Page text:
Good Morning. Today’s news round-up includes the conclusion to the Bury FC winding petition, the government’s Marriage tax allowance deemed a flop, and news from the AccountingWEB community.
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Marriage tax break is ‘utter flop’
The marriage tax allowance has only attracted 330,000 couples to apply since it has come into force in April which has prompted a Labour minister to describe the policy as an “utter flop”.
According to The Telegraph, only 8% of those eligible for the break have applied for the scheme. Marriage Allowance lets you transfer £1,060 of your Personal Allowance to your husband, wife or civil partner. The scheme has been criticised by the opposition who say the allowance doesn’t benefit the “vast majority of families”.
Jonathan Ashworth, Labour’s shadow minister without portfolio said: "It's embarrassing for David Cameron and George Osborne that their flagship policy has been a complete and utter flop.”
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Bury winding order dropped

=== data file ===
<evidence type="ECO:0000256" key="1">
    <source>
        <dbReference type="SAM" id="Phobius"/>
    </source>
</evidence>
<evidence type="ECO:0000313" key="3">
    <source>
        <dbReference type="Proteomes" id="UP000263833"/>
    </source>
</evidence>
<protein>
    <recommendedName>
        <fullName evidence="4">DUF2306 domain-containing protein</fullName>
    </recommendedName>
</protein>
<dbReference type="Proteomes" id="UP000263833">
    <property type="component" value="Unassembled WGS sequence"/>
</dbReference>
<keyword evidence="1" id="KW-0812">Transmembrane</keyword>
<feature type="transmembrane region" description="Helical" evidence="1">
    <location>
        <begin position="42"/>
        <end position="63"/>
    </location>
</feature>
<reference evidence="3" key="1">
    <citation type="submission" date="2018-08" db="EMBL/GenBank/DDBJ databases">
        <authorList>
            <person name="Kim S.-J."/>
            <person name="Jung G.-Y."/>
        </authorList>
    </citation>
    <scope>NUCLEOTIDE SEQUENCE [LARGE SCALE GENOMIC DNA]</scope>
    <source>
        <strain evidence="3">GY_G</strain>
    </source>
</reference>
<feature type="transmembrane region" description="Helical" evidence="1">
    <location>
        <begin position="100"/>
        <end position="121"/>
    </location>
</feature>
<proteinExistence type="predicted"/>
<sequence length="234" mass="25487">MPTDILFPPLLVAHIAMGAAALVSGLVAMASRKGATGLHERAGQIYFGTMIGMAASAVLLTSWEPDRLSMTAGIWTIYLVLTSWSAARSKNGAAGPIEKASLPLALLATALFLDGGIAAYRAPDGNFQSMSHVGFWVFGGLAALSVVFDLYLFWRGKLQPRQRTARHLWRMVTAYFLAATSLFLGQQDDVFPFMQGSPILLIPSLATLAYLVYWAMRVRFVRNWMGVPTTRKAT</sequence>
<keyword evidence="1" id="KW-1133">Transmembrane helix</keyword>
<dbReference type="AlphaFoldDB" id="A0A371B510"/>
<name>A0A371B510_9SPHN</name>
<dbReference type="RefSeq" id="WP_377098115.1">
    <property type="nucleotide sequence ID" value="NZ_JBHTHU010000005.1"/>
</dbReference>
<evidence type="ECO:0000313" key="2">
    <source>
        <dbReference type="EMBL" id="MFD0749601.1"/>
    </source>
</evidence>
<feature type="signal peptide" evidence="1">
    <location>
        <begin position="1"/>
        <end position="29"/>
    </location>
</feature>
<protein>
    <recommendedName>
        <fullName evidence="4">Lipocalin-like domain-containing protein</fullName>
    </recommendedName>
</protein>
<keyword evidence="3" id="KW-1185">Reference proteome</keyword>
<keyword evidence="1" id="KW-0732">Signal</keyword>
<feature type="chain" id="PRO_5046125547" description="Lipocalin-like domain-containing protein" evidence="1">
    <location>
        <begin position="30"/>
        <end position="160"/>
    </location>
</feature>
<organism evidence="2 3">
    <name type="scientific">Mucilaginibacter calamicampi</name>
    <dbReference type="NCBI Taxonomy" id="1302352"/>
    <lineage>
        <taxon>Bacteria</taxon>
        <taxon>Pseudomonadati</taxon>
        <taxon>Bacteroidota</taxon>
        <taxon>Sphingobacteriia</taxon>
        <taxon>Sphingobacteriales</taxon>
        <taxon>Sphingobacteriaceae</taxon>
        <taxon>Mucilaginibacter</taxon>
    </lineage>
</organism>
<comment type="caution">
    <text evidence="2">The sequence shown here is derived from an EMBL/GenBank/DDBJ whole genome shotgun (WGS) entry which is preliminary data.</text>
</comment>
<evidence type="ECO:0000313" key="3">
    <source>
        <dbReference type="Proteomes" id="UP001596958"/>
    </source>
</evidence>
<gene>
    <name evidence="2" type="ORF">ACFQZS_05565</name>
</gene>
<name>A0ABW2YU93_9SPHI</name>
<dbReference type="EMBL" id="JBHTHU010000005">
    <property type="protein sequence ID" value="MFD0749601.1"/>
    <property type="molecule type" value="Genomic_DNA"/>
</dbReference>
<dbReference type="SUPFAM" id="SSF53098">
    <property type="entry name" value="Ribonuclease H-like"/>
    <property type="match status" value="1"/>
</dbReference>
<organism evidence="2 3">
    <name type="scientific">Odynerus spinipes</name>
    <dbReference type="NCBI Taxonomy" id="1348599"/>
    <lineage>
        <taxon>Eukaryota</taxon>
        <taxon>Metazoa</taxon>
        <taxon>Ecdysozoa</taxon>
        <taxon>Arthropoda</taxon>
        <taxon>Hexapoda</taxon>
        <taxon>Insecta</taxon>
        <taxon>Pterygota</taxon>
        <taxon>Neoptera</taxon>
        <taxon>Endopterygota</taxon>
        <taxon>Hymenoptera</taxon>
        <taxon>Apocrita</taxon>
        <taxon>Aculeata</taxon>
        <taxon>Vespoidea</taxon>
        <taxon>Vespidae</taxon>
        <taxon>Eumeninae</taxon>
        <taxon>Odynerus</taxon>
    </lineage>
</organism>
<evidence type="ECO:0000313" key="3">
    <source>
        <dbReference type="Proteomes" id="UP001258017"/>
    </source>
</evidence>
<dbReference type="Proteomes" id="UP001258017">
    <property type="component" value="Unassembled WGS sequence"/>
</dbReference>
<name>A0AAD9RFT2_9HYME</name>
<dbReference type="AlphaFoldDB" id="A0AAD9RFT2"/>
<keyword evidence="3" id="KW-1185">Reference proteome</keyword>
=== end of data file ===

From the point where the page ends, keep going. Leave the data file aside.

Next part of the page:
The London high court dismissed HMRC’s winding-up petition against Bury FC yesterday after hearing the club has paid their debt back in full.
HMRC launched legal action against the club over an unpaid £156,000 December tax bill. Bury FC’s chairman Stewart Day said in January that the unpaid bill was an “administrative error” and confirmed that it was paid in full seven days later.
As previously reported on AccountingWEB, Day voiced his frustration against HMRC. He said: “We continue to pay our bills, we continue to progress forward but they [HMRC] are trigger-happy with football clubs.”
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Community: What are you doing now 31 Jan has passed?
Now the busy season stress has eased and all memories suppressed until next year, accountants are setting their sights on other endeavours to fill the lull, and they have revealed their plans on Any Answers.
Bernard Michael is “disengaging 5 clients who ignored 4 monthly reminders and failed to supply their SA information”. Meanwhile Glennzy is using his time to grapple with the latest PM software to make sure he’s utilising it to its full potential.
Others are using this period to plan tax strategies for 2016/17, refresh their knowledge on software, or just ‘business as usual’.
What are you doing now the busy season has come and gone? Head across to Any Answers and let the AccountingWEB community know.
About Richard Hattersley
Richard is AccountingWEB's practice correspondent. If you have any comments or suggestions for us get in touch.